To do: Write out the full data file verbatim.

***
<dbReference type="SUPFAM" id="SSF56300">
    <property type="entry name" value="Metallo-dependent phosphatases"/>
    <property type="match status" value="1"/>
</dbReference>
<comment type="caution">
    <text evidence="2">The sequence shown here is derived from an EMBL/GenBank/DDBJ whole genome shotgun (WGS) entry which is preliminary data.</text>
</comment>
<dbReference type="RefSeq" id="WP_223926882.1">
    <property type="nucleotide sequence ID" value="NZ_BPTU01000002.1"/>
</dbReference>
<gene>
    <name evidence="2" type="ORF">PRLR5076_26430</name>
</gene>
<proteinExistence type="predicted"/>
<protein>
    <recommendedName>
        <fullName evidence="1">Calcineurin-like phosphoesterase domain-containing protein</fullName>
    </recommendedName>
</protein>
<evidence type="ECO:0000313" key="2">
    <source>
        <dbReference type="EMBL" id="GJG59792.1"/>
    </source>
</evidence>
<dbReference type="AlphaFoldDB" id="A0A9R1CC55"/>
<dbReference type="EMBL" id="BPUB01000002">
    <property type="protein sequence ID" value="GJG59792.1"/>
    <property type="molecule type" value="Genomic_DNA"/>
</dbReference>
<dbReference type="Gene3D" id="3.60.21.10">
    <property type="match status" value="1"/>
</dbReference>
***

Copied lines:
<dbReference type="SUPFAM" id="SSF56300">
    <property type="entry name" value="Metallo-dependent phosphatases"/>
    <property type="match status" value="1"/>
</dbReference>
<comment type="caution">
    <text evidence="2">The sequence shown here is derived from an EMBL/GenBank/DDBJ whole genome shotgun (WGS) entry which is preliminary data.</text>
</comment>
<dbReference type="RefSeq" id="WP_223926882.1">
    <property type="nucleotide sequence ID" value="NZ_BPTU01000002.1"/>
</dbReference>
<gene>
    <name evidence="2" type="ORF">PRLR5076_26430</name>
</gene>
<proteinExistence type="predicted"/>
<protein>
    <recommendedName>
        <fullName evidence="1">Calcineurin-like phosphoesterase domain-containing protein</fullName>
    </recommendedName>
</protein>
<evidence type="ECO:0000313" key="2">
    <source>
        <dbReference type="EMBL" id="GJG59792.1"/>
    </source>
</evidence>
<dbReference type="AlphaFoldDB" id="A0A9R1CC55"/>
<dbReference type="EMBL" id="BPUB01000002">
    <property type="protein sequence ID" value="GJG59792.1"/>
    <property type="molecule type" value="Genomic_DNA"/>
</dbReference>
<dbReference type="Gene3D" id="3.60.21.10">
    <property type="match status" value="1"/>
</dbReference>